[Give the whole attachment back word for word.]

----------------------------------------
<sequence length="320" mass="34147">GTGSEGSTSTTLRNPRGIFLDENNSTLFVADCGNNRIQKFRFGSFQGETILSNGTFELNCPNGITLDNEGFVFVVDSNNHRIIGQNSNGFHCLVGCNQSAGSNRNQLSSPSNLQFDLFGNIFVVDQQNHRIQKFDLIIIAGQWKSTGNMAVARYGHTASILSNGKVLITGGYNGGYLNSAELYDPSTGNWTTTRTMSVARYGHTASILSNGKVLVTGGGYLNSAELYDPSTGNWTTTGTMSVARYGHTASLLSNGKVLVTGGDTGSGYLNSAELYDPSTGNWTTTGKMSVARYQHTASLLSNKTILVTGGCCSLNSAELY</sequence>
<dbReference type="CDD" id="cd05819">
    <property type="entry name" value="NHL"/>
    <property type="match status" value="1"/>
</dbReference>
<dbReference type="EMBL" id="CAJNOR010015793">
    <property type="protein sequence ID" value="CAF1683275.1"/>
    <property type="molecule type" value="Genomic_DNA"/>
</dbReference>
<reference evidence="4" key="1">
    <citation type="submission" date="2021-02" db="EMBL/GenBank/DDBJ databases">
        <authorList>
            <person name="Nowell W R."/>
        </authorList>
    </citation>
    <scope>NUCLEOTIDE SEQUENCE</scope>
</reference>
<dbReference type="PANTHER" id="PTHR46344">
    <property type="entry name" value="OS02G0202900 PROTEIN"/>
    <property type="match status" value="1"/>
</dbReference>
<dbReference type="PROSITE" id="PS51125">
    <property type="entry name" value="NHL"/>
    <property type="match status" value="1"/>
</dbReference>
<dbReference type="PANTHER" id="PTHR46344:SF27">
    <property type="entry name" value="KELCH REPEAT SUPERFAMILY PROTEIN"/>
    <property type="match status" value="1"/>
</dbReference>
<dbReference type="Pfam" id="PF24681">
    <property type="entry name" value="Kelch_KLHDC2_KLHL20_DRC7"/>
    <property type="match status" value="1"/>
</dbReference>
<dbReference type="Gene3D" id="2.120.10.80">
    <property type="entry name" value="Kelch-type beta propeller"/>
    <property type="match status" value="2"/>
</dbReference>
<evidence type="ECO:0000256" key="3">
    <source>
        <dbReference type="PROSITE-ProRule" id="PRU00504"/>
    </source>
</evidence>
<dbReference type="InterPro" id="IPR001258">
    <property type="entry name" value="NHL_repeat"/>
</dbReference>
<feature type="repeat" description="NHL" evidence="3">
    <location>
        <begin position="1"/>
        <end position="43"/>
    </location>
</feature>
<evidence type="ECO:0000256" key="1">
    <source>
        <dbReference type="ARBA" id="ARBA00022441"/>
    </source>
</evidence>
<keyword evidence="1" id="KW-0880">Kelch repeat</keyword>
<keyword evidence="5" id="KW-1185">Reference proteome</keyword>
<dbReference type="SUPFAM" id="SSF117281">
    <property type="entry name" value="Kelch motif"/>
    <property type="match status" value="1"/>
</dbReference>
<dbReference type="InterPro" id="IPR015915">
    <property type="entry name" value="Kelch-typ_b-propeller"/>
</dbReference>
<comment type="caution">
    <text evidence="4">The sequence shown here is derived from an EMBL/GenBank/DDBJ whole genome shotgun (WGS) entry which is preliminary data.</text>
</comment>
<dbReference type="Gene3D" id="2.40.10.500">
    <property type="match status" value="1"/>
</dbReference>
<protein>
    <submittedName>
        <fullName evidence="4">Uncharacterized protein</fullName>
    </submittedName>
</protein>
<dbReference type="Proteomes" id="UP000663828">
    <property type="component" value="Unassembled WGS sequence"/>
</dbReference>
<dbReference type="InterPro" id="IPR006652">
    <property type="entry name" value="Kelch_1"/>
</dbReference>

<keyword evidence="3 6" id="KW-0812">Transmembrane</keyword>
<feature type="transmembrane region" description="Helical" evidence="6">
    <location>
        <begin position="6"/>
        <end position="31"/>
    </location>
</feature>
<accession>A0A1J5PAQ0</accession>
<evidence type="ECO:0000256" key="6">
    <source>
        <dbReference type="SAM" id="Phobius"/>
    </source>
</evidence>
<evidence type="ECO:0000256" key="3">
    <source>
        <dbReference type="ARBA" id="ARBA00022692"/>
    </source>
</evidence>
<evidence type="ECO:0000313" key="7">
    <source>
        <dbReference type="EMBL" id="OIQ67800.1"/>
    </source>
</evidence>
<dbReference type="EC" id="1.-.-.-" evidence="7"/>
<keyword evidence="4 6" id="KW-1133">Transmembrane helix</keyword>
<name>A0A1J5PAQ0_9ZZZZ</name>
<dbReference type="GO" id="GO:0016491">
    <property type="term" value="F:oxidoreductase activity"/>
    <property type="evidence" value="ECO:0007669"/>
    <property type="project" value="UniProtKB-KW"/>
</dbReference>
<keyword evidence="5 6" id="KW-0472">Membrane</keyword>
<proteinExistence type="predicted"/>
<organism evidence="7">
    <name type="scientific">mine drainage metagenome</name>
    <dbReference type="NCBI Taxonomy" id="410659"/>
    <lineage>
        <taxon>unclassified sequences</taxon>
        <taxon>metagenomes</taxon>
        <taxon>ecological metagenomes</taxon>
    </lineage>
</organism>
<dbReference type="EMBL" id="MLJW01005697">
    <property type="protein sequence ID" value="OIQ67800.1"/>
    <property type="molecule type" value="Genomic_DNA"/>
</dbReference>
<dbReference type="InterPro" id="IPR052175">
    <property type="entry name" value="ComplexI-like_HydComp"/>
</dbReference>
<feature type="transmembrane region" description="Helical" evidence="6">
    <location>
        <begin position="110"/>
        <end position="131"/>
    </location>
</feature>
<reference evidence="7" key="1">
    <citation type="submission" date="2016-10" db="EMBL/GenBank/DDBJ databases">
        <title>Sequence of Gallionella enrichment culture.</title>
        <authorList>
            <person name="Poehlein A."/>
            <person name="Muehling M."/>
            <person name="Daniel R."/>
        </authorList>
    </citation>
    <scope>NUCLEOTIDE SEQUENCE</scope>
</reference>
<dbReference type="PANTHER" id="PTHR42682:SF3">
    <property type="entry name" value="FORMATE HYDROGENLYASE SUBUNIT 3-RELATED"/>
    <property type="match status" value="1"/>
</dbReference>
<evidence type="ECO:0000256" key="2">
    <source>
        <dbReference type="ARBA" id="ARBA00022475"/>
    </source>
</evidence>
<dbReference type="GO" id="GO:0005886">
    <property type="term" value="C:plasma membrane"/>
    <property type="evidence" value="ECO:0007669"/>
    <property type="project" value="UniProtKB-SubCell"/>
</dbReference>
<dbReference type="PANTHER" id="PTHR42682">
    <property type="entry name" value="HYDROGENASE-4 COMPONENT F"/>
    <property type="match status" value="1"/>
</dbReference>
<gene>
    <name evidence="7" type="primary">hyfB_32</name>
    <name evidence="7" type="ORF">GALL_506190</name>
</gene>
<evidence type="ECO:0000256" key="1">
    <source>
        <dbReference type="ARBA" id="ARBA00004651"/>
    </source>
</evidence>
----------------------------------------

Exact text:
<sequence length="320" mass="34147">GTGSEGSTSTTLRNPRGIFLDENNSTLFVADCGNNRIQKFRFGSFQGETILSNGTFELNCPNGITLDNEGFVFVVDSNNHRIIGQNSNGFHCLVGCNQSAGSNRNQLSSPSNLQFDLFGNIFVVDQQNHRIQKFDLIIIAGQWKSTGNMAVARYGHTASILSNGKVLITGGYNGGYLNSAELYDPSTGNWTTTRTMSVARYGHTASILSNGKVLVTGGGYLNSAELYDPSTGNWTTTGTMSVARYGHTASLLSNGKVLVTGGDTGSGYLNSAELYDPSTGNWTTTGKMSVARYQHTASLLSNKTILVTGGCCSLNSAELY</sequence>
<dbReference type="CDD" id="cd05819">
    <property type="entry name" value="NHL"/>
    <property type="match status" value="1"/>
</dbReference>
<dbReference type="EMBL" id="CAJNOR010015793">
    <property type="protein sequence ID" value="CAF1683275.1"/>
    <property type="molecule type" value="Genomic_DNA"/>
</dbReference>
<reference evidence="4" key="1">
    <citation type="submission" date="2021-02" db="EMBL/GenBank/DDBJ databases">
        <authorList>
            <person name="Nowell W R."/>
        </authorList>
    </citation>
    <scope>NUCLEOTIDE SEQUENCE</scope>
</reference>
<dbReference type="PANTHER" id="PTHR46344">
    <property type="entry name" value="OS02G0202900 PROTEIN"/>
    <property type="match status" value="1"/>
</dbReference>
<dbReference type="PROSITE" id="PS51125">
    <property type="entry name" value="NHL"/>
    <property type="match status" value="1"/>
</dbReference>
<dbReference type="PANTHER" id="PTHR46344:SF27">
    <property type="entry name" value="KELCH REPEAT SUPERFAMILY PROTEIN"/>
    <property type="match status" value="1"/>
</dbReference>
<dbReference type="Pfam" id="PF24681">
    <property type="entry name" value="Kelch_KLHDC2_KLHL20_DRC7"/>
    <property type="match status" value="1"/>
</dbReference>
<dbReference type="Gene3D" id="2.120.10.80">
    <property type="entry name" value="Kelch-type beta propeller"/>
    <property type="match status" value="2"/>
</dbReference>
<evidence type="ECO:0000256" key="3">
    <source>
        <dbReference type="PROSITE-ProRule" id="PRU00504"/>
    </source>
</evidence>
<dbReference type="InterPro" id="IPR001258">
    <property type="entry name" value="NHL_repeat"/>
</dbReference>
<feature type="repeat" description="NHL" evidence="3">
    <location>
        <begin position="1"/>
        <end position="43"/>
    </location>
</feature>
<evidence type="ECO:0000256" key="1">
    <source>
        <dbReference type="ARBA" id="ARBA00022441"/>
    </source>
</evidence>
<keyword evidence="1" id="KW-0880">Kelch repeat</keyword>
<keyword evidence="5" id="KW-1185">Reference proteome</keyword>
<dbReference type="SUPFAM" id="SSF117281">
    <property type="entry name" value="Kelch motif"/>
    <property type="match status" value="1"/>
</dbReference>
<dbReference type="InterPro" id="IPR015915">
    <property type="entry name" value="Kelch-typ_b-propeller"/>
</dbReference>
<comment type="caution">
    <text evidence="4">The sequence shown here is derived from an EMBL/GenBank/DDBJ whole genome shotgun (WGS) entry which is preliminary data.</text>
</comment>
<dbReference type="Gene3D" id="2.40.10.500">
    <property type="match status" value="1"/>
</dbReference>
<protein>
    <submittedName>
        <fullName evidence="4">Uncharacterized protein</fullName>
    </submittedName>
</protein>
<dbReference type="Proteomes" id="UP000663828">
    <property type="component" value="Unassembled WGS sequence"/>
</dbReference>
<dbReference type="InterPro" id="IPR006652">
    <property type="entry name" value="Kelch_1"/>
</dbReference>

<keyword evidence="3 6" id="KW-0812">Transmembrane</keyword>
<feature type="transmembrane region" description="Helical" evidence="6">
    <location>
        <begin position="6"/>
        <end position="31"/>
    </location>
</feature>
<accession>A0A1J5PAQ0</accession>
<evidence type="ECO:0000256" key="6">
    <source>
        <dbReference type="SAM" id="Phobius"/>
    </source>
</evidence>
<evidence type="ECO:0000256" key="3">
    <source>
        <dbReference type="ARBA" id="ARBA00022692"/>
    </source>
</evidence>
<evidence type="ECO:0000313" key="7">
    <source>
        <dbReference type="EMBL" id="OIQ67800.1"/>
    </source>
</evidence>
<dbReference type="EC" id="1.-.-.-" evidence="7"/>
<keyword evidence="4 6" id="KW-1133">Transmembrane helix</keyword>
<name>A0A1J5PAQ0_9ZZZZ</name>
<dbReference type="GO" id="GO:0016491">
    <property type="term" value="F:oxidoreductase activity"/>
    <property type="evidence" value="ECO:0007669"/>
    <property type="project" value="UniProtKB-KW"/>
</dbReference>
<keyword evidence="5 6" id="KW-0472">Membrane</keyword>
<proteinExistence type="predicted"/>
<organism evidence="7">
    <name type="scientific">mine drainage metagenome</name>
    <dbReference type="NCBI Taxonomy" id="410659"/>
    <lineage>
        <taxon>unclassified sequences</taxon>
        <taxon>metagenomes</taxon>
        <taxon>ecological metagenomes</taxon>
    </lineage>
</organism>
<dbReference type="EMBL" id="MLJW01005697">
    <property type="protein sequence ID" value="OIQ67800.1"/>
    <property type="molecule type" value="Genomic_DNA"/>
</dbReference>
<dbReference type="InterPro" id="IPR052175">
    <property type="entry name" value="ComplexI-like_HydComp"/>
</dbReference>
<feature type="transmembrane region" description="Helical" evidence="6">
    <location>
        <begin position="110"/>
        <end position="131"/>
    </location>
</feature>
<reference evidence="7" key="1">
    <citation type="submission" date="2016-10" db="EMBL/GenBank/DDBJ databases">
        <title>Sequence of Gallionella enrichment culture.</title>
        <authorList>
            <person name="Poehlein A."/>
            <person name="Muehling M."/>
            <person name="Daniel R."/>
        </authorList>
    </citation>
    <scope>NUCLEOTIDE SEQUENCE</scope>
</reference>
<dbReference type="PANTHER" id="PTHR42682:SF3">
    <property type="entry name" value="FORMATE HYDROGENLYASE SUBUNIT 3-RELATED"/>
    <property type="match status" value="1"/>
</dbReference>
<evidence type="ECO:0000256" key="2">
    <source>
        <dbReference type="ARBA" id="ARBA00022475"/>
    </source>
</evidence>
<dbReference type="GO" id="GO:0005886">
    <property type="term" value="C:plasma membrane"/>
    <property type="evidence" value="ECO:0007669"/>
    <property type="project" value="UniProtKB-SubCell"/>
</dbReference>
<dbReference type="PANTHER" id="PTHR42682">
    <property type="entry name" value="HYDROGENASE-4 COMPONENT F"/>
    <property type="match status" value="1"/>
</dbReference>
<gene>
    <name evidence="7" type="primary">hyfB_32</name>
    <name evidence="7" type="ORF">GALL_506190</name>
</gene>
<evidence type="ECO:0000256" key="1">
    <source>
        <dbReference type="ARBA" id="ARBA00004651"/>
    </source>
</evidence>